Board Certified Family Law Specialist Matt Arnold answers the question: “When do you get alimony?”
Throughout the course of human history, risk assessment has always been something ingrained within us. We look at our options before making choices, and we evaluate the potential consequences of those options. For many of us, the choice to get married is the end result of lots of thinking and planning for the future. However, even marriages that start with the best of intentions can sometimes turn toward divorce.
As any experienced divorce attorney can attest, the rate of separation among couples in America today is quite high, with the National Center for Health Statistics reporting a current divorce rate of 2.7 per 1,000 inhabitants. At the state level, North Carolina’s divorce rate is actually higher than the national average, with 3.1 divorces reported per 1,000 residents.
Sometimes, the decision to divorce is an amicable one amongst spouses. Both members of the couple are on equal terms with regards to income and needs as they prepare to reenter single life post-divorce. However, for many other couples, the prospects of post-divorce life are scarier. Thankfully, North Carolina law has established a system of legislation that helps divorcing spouses navigate this new chapter of their lives.
Alimony is the name given to court-ordered payments from one ex-spouse to another. When spouses’ incomes or other financial characteristics are significantly different, it can lead the courts to order the higher-earning spouse to make routine payments to the dependent spouse, on either a temporary or permanent basis.
While consultation with a qualified local divorce attorney is always the advised main course of action, there are some general points that all North Carolina residents should be aware of when it comes to alimony laws in their state. The following is some some basic information on what divorce courts consider when determining alimony payments.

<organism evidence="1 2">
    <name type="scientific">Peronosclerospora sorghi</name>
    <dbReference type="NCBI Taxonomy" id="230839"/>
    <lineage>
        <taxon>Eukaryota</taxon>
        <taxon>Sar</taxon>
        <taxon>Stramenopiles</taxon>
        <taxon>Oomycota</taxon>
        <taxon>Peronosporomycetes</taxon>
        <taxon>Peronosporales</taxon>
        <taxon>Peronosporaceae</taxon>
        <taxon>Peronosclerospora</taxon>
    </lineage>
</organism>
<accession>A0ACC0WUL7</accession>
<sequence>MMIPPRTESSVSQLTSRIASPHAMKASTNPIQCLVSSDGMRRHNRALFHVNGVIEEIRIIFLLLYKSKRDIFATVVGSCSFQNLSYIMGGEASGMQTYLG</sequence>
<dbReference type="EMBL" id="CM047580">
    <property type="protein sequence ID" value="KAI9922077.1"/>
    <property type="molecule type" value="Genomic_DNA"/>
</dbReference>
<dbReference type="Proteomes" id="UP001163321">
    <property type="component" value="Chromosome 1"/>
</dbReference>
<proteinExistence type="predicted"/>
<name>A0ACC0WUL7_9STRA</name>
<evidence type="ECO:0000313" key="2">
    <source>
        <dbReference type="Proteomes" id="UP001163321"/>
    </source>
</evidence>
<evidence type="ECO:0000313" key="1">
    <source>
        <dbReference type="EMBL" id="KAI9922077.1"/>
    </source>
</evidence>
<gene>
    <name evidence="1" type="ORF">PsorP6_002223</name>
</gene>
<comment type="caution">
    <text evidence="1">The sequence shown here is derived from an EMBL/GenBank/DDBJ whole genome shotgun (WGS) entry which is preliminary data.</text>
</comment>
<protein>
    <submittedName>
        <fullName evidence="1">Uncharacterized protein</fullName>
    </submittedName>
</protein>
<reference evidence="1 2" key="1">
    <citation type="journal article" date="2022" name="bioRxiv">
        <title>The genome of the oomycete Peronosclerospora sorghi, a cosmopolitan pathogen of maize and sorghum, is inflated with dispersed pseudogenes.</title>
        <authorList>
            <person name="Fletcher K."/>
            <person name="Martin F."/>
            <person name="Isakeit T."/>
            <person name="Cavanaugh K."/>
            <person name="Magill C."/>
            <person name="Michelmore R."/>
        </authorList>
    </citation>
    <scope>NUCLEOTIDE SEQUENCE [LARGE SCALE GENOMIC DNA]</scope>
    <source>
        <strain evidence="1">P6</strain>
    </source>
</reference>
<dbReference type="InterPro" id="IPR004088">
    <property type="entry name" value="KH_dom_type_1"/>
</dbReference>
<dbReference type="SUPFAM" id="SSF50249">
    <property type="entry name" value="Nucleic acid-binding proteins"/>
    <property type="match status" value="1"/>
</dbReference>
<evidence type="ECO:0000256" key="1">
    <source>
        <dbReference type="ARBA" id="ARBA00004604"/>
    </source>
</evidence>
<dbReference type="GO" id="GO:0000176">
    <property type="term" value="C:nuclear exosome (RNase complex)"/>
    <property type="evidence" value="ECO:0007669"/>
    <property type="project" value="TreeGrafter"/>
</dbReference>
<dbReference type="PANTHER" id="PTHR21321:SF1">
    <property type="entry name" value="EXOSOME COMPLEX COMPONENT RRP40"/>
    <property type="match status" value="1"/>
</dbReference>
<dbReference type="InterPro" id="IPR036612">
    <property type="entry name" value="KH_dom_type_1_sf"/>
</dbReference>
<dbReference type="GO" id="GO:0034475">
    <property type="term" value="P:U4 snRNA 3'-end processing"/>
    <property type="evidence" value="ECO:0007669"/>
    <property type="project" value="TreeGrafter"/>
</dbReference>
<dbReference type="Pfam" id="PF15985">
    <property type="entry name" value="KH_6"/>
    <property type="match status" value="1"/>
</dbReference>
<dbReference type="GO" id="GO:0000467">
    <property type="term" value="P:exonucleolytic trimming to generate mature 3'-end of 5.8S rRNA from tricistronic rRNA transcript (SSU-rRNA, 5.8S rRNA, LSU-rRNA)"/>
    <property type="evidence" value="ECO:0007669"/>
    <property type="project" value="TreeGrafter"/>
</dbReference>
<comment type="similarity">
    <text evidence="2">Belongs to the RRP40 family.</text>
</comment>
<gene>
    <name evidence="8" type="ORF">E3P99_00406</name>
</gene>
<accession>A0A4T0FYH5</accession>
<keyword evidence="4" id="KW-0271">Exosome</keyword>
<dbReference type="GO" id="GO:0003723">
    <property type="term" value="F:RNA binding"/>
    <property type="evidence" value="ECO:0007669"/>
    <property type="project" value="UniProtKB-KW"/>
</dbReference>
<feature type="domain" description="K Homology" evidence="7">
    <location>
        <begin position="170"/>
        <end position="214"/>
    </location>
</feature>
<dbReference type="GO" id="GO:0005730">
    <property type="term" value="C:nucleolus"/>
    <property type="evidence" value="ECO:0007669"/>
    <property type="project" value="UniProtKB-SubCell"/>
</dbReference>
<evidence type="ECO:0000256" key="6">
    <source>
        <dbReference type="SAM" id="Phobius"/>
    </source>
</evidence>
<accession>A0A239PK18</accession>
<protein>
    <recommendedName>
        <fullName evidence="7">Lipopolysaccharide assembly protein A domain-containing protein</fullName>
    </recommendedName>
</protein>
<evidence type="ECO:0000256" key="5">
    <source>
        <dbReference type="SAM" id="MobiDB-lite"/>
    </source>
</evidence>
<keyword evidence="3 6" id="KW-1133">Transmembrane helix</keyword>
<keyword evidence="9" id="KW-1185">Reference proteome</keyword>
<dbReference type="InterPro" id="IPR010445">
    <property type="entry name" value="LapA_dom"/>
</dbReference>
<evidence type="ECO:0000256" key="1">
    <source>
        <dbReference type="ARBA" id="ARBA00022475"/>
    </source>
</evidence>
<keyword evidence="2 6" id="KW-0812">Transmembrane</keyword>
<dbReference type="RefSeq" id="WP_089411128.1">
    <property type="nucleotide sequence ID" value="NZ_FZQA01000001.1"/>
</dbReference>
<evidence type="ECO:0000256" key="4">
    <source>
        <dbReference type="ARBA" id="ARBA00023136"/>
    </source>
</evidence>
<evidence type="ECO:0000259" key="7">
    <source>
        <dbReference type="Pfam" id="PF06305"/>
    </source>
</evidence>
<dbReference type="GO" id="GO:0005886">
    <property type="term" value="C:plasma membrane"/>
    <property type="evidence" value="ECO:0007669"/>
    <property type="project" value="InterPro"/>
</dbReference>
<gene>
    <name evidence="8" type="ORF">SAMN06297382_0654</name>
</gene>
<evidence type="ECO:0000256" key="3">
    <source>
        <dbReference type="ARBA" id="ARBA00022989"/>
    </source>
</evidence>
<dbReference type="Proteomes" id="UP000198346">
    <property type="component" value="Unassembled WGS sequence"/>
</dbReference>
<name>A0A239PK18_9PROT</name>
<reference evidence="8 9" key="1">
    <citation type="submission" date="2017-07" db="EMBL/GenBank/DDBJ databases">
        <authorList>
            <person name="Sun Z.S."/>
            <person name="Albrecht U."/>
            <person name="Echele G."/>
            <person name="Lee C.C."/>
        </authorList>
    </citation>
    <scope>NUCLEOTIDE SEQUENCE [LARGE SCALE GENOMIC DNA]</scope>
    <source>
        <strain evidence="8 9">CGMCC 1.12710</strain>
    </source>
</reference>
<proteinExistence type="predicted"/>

Alimony Considerations in North Carolina
North Carolina law recognizes that not all divorce cases are equal, and therefore alimony payments are not a “one size fits all” solution. The courts take many factors into consideration when determining alimony, such as:
- Acts of marital misconduct such as cruelty/abuse, illicit drug use and abuse, and periods of abandonment.
- The earning potential of each spouse, given current and forecasted prospects following divorce.
- The health and well-being of each spouse. More than just age, this consideration includes a look at the physical and mental health of each spouse.
- Each spouses’ investment in each other. For example, if one spouse helped the other pay for education or helped pay off student loans, this can be considered in the ultimate decision for alimony payments.
- Child support considerations. For example, if one spouse is paying child support, courts will consider how this impacts that spouse’s overall financial situation.
The Benefit of Legal Counsel
Going in front of any court is an intimidating situation. When it comes to divorce cases and alimony pleas, North Carolina residents don’t have to embark on this journey alone. For years, the attorneys at Arnold & Smith, PLLC have been helping spouses in Charlotte and North Carolina work through the process of determining alimony following a divorce. Contact Arnold & Smith, PLLC today for counsel targeted to your unique situation. Get a phone, video or in-person consultation by calling at (704) 370-2828 to speak with our detail-oriented and well-versed lawyers with offices in Charlotte, Lake Norman, and Monroe, please contact Arnold & Smith, PLLC today or find additional resources here.
The family law practice group at Arnold & Smith, PLLC includes two Board-Certified Family Law specialists and one Child Welfare Law specialist, as well as several attorneys with many years of family law experience that are committed to providing a powerful voice to individuals facing the often-tumultuous issues in this area of law. The range of issues our family law clients may be facing include pre- and post-nuptial agreements; separation agreements; post-separation support; child support (both temporary and permanent); absolute divorce; divorce from bed and board; military divorce; equitable distribution of assets; child custody (both temporary and permanent); retirement benefits and divorce; alimony and spousal support; adoption; and emancipation. Because this area of the law is usually emotionally charged and complicated, the family law attorneys at Arnold & Smith, PLLC act with the utmost dedication to ensure that each client understands his or her options, and then act to achieve the best result possible for that client’s particular situation.
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